[0025] The nucleic acid is then expressed in a suitable host to produce a polypeptide comprising the compound of this aspect of the invention. Thus, the nucleic acid encoding the polypeptide constituting the fused protein of the invention may be used in accordance with known techniques, appropriately modified in view of the teachings contained herein, to construct an expression vector, which is then used to transform an appropriate host cell for the expression and production of the polypeptide of the invention.

[0026] As such, in a fourth aspect of the invention, there is provided an expression vector comprising the nucleic acid according to the second aspect of the invention. Preferably, the expression vector is a plasmid.

[0027] Such techniques include those disclosed in U.S. Pat. No. 4,440,859 issued 3 Apr. 1984 to Rutter et al, U.S. Pat. No. 4,530,901 issued 23 Jul. 1985 to Weissman, U.S. Pat. No. 4,582,800 issued 15 Apr. 1986 to Crowl, U.S. Pat. No. 4,677,063 issued 30 Jun. 1987 to Mark et al, U.S. Pat. No. 4,678,751 issued 7 Jul. 1987 to Goeddel, U.S. Pat. No. 4,704,362 issued 3 Nov. 1987 to Itakura et al, U.S. Pat. No. 4,710,463 issued 1 Dec. 1987 to Murray, U.S. Pat. No. 4,757,006 issued 12 Jul. 1988 to Toole, Jr. et al, U.S. Pat. No. 4,766,075 issued 23 Aug. 1988 to Goeddel et al and U.S. Pat. No. 4,810,648 issued 7 Mar. 1989 to Stalker, all of which are incorporated herein by reference.

[0028] The nucleic acid encoding the polypeptide constituting the fused protein of the invention may be joined to a wide variety of other nucleic acid sequences for introduction into an appropriate host. The companion nucleic acid will depend upon the nature of the host, the manner of the introduction of the nucleic acid into the host, and whether episomal maintenance or integration is desired.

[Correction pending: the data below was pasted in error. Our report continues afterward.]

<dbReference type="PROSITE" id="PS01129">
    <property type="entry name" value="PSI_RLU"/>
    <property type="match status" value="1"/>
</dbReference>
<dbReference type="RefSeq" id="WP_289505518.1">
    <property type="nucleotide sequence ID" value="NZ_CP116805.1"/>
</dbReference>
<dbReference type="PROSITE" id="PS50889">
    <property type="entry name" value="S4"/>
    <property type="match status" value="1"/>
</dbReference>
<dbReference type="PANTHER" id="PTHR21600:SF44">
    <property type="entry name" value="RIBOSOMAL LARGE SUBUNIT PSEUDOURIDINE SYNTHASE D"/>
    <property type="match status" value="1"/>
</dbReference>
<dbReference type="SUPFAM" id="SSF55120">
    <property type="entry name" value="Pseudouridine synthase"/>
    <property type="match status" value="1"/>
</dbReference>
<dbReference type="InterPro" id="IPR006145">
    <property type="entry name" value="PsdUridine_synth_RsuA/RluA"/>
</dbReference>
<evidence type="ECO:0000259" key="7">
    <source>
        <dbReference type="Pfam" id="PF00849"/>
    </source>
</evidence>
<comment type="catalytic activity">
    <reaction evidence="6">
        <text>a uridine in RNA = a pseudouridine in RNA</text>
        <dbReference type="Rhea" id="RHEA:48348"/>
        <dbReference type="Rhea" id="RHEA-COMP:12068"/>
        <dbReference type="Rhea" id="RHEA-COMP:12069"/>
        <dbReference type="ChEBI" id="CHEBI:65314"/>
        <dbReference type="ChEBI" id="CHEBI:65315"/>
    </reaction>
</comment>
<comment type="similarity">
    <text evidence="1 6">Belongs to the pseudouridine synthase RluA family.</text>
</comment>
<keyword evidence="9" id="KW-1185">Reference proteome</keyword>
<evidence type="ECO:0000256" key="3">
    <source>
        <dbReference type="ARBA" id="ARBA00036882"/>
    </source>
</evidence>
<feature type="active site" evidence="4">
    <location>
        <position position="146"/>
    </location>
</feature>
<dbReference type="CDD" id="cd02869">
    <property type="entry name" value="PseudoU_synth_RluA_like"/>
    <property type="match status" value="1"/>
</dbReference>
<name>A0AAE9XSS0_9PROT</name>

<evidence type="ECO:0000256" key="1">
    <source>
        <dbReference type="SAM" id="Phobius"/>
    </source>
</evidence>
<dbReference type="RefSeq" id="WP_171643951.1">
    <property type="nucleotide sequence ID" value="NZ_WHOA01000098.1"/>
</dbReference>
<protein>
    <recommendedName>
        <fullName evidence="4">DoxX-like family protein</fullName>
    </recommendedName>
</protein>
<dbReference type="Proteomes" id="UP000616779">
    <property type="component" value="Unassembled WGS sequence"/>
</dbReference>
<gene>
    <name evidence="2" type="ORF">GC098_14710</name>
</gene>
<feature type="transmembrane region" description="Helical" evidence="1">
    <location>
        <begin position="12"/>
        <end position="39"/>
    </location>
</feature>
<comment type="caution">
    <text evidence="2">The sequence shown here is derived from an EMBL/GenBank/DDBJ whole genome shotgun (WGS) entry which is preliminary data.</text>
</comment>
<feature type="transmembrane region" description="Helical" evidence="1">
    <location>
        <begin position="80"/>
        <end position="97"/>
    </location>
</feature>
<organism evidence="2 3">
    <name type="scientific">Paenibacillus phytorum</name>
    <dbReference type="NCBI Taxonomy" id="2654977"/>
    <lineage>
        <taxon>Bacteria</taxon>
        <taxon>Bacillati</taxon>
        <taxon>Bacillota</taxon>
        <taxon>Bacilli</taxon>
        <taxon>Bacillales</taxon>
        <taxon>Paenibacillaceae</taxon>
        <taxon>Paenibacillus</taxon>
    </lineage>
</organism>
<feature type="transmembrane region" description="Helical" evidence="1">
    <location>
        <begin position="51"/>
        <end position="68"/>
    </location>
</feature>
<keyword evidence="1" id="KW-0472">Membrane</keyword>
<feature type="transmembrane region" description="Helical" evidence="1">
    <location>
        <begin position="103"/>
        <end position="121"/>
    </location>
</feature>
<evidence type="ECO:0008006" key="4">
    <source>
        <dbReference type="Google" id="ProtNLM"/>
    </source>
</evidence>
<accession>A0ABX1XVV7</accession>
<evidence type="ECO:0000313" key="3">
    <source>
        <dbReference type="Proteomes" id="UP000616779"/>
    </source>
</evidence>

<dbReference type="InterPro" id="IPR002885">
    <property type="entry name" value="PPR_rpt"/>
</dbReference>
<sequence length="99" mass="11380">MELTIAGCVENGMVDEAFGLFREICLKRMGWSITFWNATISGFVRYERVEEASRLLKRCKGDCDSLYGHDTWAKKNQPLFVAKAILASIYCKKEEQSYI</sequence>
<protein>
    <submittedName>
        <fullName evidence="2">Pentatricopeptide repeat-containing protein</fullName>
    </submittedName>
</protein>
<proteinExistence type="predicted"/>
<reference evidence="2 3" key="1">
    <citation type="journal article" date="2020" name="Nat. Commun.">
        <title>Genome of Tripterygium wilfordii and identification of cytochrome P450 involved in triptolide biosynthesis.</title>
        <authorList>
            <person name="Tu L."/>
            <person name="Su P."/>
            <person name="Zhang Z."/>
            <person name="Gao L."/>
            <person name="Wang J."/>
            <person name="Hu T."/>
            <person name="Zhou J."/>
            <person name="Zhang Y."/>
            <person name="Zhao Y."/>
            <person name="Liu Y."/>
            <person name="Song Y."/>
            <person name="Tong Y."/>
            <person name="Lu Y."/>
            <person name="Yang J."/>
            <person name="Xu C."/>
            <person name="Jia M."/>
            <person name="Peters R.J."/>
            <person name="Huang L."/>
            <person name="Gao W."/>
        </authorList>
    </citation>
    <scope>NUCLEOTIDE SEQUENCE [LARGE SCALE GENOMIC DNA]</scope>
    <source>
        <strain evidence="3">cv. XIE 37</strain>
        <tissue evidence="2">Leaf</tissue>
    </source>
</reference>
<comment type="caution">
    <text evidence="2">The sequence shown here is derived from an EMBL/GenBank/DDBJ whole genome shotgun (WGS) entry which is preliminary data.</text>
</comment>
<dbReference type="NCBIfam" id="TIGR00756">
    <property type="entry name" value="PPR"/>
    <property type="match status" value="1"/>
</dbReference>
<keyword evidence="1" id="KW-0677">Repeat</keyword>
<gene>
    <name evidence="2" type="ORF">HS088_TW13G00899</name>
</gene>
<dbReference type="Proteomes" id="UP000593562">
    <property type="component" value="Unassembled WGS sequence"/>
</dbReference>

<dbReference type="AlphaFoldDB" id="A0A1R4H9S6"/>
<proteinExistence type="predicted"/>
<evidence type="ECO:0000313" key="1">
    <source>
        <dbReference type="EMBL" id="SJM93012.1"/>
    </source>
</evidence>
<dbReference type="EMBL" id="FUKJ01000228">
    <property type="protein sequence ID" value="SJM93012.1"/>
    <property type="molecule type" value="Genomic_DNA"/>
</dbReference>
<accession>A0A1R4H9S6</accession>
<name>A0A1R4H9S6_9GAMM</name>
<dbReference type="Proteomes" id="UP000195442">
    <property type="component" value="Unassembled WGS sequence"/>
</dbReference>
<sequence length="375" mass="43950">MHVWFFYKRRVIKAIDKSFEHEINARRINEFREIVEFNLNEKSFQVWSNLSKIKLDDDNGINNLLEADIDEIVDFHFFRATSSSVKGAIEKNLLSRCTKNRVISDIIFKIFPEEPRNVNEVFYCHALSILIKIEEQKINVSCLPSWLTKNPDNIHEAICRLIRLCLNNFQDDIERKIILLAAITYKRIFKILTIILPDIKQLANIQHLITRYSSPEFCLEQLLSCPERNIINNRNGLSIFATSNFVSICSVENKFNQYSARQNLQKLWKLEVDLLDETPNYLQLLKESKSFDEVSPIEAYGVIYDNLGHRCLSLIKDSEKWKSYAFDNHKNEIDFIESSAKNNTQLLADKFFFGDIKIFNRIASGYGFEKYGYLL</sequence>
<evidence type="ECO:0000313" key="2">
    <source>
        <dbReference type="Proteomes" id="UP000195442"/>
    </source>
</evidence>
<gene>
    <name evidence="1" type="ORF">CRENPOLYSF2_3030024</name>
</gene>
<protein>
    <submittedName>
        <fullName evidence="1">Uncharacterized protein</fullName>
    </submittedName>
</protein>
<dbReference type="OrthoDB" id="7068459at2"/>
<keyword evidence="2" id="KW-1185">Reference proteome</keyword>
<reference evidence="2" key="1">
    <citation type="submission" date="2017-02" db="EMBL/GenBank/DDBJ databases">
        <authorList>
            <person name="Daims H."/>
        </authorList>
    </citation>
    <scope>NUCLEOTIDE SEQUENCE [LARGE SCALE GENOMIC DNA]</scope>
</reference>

[0029] Generally, the nucleic acid is inserted into an expression vector, such as a plasmid, in proper orientation and correct reading frame for expression. If necessary, the nucleic acid may be linked to the appropriate transcriptional and translational regulatory control nucleotide sequences recognised by the desired host, although such controls are generally available in the expression vector. The vector is then introduced into the host through standard techniques. Generally, not all of the hosts will be transformed by the vector. Therefore, it will be necessary to select for transformed host cells. One selection technique involves incorporating into the expression vector a nucleic acid sequence, with any necessary control elements, that codes for a selectable trait in the transformed cell, such as antibiotic resistance. Alternatively, the gene for such selectable trait can be on another vector, which is used to co-transform the desired host cell.

[0030] In a fifth aspect of the invention, there is provided a host cell comprising the expression vector according to the fourth aspect of the invention.

[0031] Host cells that have been transformed by the recombinant nucleic acid of the invention are then cultured for a sufficient time and under appropriate conditions known to those skilled in the art in view of the teachings disclosed herein to permit the expression of the polypeptide, which can then be recovered.